Advocacy Series: Episodes 61-73
Technology Series: Episodes 48 - 61
Safety Series: Episodes 36 - 47
Lessons learned and guest clips from the 12 part advocacy series.
What is your advocacy style? Some of us are outspoken and confident while others of us are more timid and slow to react. Often advocacy comes with images of anger and confrontation but what if that is not the way we are wired? Can we still be strong advocates?
Laura Hatcher of The Little Lobbyists gives us a pep talk to encourage and equip us to be voices for the disability community.
How can we best come along side individuals with differing abilities? Are we unknowingly offensive or even oppressive? A self advocate tells us.
Self determination is the process by which one controls his or her own life. Most would agree it is important but does that mean we know how make it a reality for ALL individuals with disabilities, especially those with complex communication needs?
When in need of diapering, individuals with disabilities must either be changed on the floor of a public restroom or return home. It’s time for change and the advocacy group Changing Spaces aims to bring that change.
There is a level of complexity surrounding the new HCBS waiver rulings and also discussion around the Fair Labor Standards Act. This is a must listen to conversation if you plan on utilizing government funding options for yourself or a loved one with disabilities.
Advocating for change in policy and procedures to protect individuals with disabilities who are 7x more likely to become victims of abuse.
Individuals with differing abilities have much to contribute and our communities are lacking with out their presence and influence. This is true in faith based communities as well.
Moving from segregated to inclusive school settings is often met with resistance. Does the resistance hold merit and how can educators, students, and parents come against it? What stages do schools pass through when moving toward more inclusive settings?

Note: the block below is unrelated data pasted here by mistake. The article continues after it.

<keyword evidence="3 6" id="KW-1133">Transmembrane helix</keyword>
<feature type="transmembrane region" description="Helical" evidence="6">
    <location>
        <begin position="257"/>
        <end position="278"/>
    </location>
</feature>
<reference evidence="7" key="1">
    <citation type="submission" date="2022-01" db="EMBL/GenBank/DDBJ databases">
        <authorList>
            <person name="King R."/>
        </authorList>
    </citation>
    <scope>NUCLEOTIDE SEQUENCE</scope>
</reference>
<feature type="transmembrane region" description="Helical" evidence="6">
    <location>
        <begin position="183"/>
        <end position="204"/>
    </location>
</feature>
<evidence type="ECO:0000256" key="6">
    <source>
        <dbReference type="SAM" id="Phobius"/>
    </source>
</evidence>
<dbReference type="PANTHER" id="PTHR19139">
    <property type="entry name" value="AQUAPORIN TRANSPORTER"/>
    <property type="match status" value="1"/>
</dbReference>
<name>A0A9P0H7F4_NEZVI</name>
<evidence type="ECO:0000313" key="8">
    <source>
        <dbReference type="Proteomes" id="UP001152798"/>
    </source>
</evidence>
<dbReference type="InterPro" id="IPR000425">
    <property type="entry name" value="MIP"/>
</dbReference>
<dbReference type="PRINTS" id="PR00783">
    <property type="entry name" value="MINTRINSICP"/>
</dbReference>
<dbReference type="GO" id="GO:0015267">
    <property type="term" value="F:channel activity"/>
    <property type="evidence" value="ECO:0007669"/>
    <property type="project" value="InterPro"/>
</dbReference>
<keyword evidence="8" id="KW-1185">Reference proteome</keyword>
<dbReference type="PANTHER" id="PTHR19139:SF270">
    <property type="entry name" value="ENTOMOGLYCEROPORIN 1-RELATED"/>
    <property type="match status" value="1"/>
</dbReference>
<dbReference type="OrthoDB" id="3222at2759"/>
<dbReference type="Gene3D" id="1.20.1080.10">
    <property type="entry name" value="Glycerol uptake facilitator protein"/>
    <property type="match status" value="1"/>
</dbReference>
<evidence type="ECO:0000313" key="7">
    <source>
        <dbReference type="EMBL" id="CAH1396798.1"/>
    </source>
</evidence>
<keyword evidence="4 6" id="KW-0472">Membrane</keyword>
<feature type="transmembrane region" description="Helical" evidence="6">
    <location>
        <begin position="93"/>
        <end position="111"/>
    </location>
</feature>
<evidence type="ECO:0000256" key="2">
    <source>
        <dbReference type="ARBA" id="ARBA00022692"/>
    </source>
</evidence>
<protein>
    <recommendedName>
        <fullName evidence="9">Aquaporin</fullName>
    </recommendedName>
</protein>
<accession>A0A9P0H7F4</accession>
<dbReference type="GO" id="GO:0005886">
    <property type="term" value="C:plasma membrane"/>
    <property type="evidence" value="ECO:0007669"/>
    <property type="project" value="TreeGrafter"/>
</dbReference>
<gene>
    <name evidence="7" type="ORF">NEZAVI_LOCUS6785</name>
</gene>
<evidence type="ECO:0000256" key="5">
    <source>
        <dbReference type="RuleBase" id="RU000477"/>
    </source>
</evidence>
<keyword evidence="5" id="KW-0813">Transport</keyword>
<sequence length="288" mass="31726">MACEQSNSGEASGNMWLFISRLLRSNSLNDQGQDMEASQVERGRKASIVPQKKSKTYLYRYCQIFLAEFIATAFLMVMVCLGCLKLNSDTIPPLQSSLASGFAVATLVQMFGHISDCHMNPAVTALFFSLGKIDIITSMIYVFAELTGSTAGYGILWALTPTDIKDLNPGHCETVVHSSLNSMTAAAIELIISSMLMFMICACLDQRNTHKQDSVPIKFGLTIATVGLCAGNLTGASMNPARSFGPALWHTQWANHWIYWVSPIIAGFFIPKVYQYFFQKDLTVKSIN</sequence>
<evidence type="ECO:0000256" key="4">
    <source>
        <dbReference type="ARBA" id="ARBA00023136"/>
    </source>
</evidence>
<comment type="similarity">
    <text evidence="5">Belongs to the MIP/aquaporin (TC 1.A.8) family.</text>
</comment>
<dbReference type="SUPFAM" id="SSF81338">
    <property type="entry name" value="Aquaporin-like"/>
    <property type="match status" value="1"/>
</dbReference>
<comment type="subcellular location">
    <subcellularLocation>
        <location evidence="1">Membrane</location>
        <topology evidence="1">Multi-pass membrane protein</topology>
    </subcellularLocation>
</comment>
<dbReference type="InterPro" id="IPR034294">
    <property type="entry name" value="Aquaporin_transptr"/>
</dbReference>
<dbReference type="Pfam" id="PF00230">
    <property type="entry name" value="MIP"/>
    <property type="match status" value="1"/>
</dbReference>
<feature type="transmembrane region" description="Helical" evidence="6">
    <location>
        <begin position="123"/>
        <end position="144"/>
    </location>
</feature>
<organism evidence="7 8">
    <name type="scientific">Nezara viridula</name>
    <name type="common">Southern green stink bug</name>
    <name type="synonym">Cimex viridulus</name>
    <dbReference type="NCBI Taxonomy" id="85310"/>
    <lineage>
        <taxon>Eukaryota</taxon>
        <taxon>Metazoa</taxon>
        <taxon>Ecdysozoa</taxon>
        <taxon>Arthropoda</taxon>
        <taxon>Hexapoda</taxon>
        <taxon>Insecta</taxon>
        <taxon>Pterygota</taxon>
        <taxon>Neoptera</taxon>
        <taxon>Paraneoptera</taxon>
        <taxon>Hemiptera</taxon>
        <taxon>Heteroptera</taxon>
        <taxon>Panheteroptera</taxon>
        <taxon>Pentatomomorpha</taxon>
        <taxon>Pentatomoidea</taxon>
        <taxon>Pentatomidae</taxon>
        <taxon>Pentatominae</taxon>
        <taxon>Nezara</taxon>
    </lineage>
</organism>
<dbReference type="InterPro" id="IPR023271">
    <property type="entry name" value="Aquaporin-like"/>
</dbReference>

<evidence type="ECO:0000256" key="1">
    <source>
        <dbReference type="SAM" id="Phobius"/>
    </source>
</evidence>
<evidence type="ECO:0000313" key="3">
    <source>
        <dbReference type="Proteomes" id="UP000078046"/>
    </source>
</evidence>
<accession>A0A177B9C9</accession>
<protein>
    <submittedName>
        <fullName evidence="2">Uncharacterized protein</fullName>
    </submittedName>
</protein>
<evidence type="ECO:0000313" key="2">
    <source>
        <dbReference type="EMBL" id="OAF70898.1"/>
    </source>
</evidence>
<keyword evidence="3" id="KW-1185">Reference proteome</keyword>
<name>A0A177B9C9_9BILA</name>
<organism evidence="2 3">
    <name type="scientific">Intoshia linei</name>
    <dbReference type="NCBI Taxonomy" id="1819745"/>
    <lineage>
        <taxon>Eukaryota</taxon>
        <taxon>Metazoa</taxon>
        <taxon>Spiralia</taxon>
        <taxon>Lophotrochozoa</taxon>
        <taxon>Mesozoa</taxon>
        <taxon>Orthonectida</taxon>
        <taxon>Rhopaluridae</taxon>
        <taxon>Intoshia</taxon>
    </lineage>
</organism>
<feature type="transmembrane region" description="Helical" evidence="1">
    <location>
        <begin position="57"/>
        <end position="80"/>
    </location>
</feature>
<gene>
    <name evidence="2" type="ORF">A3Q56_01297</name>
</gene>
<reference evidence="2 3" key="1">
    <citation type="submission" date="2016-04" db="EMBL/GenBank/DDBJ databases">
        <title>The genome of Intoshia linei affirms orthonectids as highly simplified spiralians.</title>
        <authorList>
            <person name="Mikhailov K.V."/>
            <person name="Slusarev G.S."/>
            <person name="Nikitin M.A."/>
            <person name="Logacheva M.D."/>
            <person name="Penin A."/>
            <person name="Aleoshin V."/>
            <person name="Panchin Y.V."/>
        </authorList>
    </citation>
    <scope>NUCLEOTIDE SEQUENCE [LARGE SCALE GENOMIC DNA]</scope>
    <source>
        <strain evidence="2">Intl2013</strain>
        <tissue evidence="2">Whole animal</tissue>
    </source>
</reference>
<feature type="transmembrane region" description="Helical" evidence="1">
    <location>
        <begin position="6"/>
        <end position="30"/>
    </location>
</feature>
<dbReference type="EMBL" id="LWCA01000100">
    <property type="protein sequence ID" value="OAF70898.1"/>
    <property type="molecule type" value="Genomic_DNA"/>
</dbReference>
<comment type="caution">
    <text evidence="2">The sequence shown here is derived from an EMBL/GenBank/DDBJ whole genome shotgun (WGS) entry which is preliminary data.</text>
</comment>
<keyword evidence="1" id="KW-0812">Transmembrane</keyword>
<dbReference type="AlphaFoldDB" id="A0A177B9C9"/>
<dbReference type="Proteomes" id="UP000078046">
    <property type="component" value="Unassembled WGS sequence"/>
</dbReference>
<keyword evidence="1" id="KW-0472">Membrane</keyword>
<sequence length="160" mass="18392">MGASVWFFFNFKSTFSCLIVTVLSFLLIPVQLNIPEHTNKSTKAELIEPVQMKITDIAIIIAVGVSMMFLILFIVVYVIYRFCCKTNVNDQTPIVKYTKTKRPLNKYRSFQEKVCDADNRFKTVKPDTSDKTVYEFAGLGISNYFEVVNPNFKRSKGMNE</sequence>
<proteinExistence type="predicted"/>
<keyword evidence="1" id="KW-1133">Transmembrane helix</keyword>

A new inclusionary housing development called The Kelsey is focused on creating an environment of mixed ability and mixed income residents. The Kelsey aims to be more than a housing development, they aim to be a social change organization expanding inclusion possibilities for individuals with disabilities.
In this episode, Kim shares what she learned and is implementing from guests in the technology series. Along with these lessons are clips from each guest so listeners have a quick reference to find episodes of interest.
Reasonably priced and easily accessible technology marketed toward able bodied individuals also have the alternative perk of bringing independence and improving quality of life for those with disabilities. Several are explored in this episode.
Effectively utilizing assistive technology for individuals with special needs requires more than access to the latest gadgets, apps, and tools. More important is the process leading to the correct gadget, app, and tool.
Accessible Educational Materials make it an exciting and promising time for those with print disabilities. Luis Perez points us to the many available resources.
Technology is no longer a perk but a must. Our guest is a special education teacher sharing ways to discover and implement technology into classrooms while on a tight budget.